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In Re: Fresh and Process Potatoes Antitrust


April 16, 2012


The opinion of the court was delivered by: Honorable B. Lynn Winmill Chief U. S. District Judge



Before the Court is Defendant Dole Fresh Vegetables, Inc. and Dole Food Company, Inc.'s Joint Motion for Final Judgment under Federal Rule of Civil Procedure 54(b) (Dkt. 162). The motion has been fully briefed and the Court has determined that oral argument would not aid the decision-making process. For the reasons set forth below, the Court will deny the motion.


This Court previously dismissed all plaintiffs' claims against both Dole defendants with prejudice. The reasons for that dismissal are fully set out in the Court's December 2, 2011 order and will not be repeated here. In a nutshell, however, plaintiffs failed to plausibly allege that the Dole defendants were linked to the alleged conspiracy.See Order, Dkt. 159, at 37-42.

Plaintiffs continue to pursue other defendants for the same alleged conspiracy, though the Court granted some of these defendants motions to dismiss with leave to amend. Plaintiffs filed amended complaints in January 2012, and the parties stipulated to an extension to file responsive pleadings. Under that stipulated extension, any Rule 12 motions will not be fully briefed until July 2, 2012.


Dole moves for entry of judgment under Federal Rule of Civil Procedure 54(b). When more than one claim for relief is presented to a court, Rule 54(b) allows that court to "direct the entry of a final judgment as to one or more but fewer than all of the claims or parties only upon an express determination that there is no just reason for delay and upon an express direction for the entry of judgment." Fed. R. Civ. P. 54(b). The Court must first determine whether it has "rendered a final judgment, that is, a judgment that is an ultimate disposition of an individual claim entered in the course of a multiple claims action." Wood v. GCC Bend, LLC, 422 F.3d 873, 878 (9th Cir. 2005). Next, the Court must determine whether "there is any just reason for delay." Id.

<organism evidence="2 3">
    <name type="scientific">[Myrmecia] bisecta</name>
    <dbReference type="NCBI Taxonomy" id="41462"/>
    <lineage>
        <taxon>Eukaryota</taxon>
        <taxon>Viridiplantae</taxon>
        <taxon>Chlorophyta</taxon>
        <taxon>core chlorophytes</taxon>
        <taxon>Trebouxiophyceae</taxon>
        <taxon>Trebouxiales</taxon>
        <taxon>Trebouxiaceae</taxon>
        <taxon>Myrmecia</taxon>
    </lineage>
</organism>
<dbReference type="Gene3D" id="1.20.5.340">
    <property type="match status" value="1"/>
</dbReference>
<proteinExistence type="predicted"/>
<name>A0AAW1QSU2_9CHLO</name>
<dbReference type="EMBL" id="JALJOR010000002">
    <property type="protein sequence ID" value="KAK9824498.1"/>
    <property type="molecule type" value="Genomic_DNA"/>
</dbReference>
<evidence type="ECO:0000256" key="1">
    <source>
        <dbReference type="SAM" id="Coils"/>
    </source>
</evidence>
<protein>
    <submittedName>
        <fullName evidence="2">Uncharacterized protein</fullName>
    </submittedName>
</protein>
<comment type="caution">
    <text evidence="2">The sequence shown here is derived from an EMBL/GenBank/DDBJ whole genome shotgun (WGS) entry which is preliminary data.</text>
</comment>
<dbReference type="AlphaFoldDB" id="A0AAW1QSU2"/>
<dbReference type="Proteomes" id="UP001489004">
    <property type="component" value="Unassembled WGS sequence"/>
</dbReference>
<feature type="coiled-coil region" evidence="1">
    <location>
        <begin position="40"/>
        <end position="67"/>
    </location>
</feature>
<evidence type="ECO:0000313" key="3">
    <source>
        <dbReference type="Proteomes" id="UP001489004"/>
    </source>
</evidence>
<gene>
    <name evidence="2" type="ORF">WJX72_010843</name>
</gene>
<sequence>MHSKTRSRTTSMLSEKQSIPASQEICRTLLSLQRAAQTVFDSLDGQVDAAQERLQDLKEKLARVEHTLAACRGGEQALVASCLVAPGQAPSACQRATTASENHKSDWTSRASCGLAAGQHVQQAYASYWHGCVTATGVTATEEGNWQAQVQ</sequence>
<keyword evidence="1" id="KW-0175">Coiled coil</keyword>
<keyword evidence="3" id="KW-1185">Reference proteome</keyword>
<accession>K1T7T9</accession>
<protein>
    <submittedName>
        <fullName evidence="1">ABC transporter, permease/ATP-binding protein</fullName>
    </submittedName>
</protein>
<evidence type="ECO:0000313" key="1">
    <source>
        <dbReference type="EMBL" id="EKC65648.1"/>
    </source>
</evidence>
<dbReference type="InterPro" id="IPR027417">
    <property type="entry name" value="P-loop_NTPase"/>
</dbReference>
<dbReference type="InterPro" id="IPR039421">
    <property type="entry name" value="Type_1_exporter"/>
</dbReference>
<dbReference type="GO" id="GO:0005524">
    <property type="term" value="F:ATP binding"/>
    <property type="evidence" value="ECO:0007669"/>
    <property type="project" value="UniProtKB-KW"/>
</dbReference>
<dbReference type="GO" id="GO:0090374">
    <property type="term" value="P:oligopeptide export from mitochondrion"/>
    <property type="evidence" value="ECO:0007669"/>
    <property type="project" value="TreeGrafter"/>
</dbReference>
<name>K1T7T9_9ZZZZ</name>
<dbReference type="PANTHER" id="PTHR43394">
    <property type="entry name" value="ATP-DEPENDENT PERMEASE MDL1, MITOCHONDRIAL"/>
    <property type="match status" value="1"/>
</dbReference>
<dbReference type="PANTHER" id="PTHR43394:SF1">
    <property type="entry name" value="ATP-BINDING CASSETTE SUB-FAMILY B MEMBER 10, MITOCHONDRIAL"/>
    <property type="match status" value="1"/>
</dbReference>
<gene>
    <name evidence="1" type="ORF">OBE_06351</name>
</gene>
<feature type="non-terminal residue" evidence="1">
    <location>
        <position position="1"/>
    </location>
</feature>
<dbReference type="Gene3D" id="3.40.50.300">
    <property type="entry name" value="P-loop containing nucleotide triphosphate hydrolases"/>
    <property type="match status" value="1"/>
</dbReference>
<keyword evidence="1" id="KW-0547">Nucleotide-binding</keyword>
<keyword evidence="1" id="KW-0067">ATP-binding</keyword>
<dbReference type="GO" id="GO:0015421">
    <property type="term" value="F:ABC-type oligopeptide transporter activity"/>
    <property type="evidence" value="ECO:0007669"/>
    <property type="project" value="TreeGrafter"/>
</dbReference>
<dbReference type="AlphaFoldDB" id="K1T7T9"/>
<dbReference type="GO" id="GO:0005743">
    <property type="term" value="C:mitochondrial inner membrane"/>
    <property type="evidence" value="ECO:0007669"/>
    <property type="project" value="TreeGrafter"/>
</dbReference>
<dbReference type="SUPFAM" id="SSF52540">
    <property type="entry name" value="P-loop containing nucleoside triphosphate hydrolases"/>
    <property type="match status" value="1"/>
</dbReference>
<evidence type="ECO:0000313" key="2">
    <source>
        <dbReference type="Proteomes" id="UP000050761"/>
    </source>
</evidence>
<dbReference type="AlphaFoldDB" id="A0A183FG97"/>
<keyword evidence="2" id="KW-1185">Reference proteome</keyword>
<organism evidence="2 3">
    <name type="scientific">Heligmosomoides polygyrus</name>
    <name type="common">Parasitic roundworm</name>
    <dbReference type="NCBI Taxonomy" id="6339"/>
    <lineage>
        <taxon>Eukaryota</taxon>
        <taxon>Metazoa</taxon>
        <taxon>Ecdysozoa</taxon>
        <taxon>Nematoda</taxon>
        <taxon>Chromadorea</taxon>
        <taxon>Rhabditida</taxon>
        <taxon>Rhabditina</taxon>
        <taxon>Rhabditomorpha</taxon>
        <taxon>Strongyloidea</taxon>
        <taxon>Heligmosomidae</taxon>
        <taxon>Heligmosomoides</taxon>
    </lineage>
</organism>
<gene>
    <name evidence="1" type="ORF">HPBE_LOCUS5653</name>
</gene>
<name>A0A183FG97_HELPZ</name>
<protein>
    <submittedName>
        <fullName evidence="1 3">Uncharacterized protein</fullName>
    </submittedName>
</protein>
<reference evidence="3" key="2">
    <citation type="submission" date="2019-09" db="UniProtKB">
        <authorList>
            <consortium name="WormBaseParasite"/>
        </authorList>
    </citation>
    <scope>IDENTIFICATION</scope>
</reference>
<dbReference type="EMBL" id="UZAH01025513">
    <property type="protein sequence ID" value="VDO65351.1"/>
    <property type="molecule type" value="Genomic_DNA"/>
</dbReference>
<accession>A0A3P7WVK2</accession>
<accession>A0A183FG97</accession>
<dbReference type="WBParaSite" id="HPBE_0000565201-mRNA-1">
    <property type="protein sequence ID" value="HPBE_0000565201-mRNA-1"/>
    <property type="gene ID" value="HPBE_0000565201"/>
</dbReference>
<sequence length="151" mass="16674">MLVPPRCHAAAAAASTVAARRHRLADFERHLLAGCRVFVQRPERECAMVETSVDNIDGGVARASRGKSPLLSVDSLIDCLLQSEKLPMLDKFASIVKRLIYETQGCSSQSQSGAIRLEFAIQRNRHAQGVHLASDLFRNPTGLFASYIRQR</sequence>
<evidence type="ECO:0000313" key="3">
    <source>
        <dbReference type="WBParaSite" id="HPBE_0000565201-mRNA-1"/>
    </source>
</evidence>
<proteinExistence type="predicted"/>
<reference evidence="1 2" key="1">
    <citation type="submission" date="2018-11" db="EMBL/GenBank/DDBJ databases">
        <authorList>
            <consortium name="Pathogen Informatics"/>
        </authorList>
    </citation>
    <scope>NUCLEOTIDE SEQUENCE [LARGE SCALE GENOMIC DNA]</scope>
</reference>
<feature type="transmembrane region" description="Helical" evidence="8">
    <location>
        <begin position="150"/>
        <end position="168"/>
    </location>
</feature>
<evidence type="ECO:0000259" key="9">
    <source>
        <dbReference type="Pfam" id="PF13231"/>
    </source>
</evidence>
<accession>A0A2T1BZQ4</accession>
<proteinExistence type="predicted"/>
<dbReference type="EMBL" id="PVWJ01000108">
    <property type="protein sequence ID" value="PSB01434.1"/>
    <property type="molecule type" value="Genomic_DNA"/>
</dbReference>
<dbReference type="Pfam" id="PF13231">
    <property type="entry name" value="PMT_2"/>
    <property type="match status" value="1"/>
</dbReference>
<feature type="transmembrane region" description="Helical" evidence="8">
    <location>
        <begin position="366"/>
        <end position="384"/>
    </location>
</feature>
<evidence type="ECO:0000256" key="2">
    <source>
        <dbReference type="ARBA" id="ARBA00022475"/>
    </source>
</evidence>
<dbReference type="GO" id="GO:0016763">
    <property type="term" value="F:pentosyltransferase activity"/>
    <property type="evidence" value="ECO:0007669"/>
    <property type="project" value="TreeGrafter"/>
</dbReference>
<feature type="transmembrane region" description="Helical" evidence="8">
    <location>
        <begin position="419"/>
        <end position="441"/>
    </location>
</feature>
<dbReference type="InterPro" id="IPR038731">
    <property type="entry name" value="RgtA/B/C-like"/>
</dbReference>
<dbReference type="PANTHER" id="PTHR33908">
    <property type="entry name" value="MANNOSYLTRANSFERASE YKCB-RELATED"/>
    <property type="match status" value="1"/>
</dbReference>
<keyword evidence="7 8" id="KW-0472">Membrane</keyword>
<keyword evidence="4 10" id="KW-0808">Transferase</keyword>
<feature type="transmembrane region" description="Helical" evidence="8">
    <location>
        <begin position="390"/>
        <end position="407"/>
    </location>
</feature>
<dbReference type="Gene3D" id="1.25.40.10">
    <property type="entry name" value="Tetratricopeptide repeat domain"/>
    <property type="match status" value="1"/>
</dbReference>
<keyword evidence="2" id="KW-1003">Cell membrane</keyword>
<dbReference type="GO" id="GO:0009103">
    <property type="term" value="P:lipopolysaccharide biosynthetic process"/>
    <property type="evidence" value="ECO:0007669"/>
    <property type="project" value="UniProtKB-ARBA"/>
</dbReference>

Here, there is no dispute that the Court has completely resolved plaintiffs' claims against Dole. Thus, the determinative issue is whether "the sound administration of justice" and the equities at stake compel an immediate Rule 54(b) certification.

Beginning with the equities, Dole has not made a compelling showing. It generally says it wants to finally clear its name, but that is true in any case and Dole does not present any specific harms it is facing. Dole is slightly more specific regarding costs.

It says it is incurring costs because it is "forced" to monitor the docket. But Dole is choosing to do this; it is not required to do so. All that remains for Dole to do is wait.

And that -- sheer delay -- is one consideration that weighs in Dole's favor. This litigation could take years to resolve. It has already been pending for around two years, and the case is not even at issue. As noted, another round of Rule12(b)(6) motions is in the offing. Delay, however, is the only factor that weighs in Dole's favor, and the Court finds that this consideration is outweighed by the "sound administration of justice" inquiry.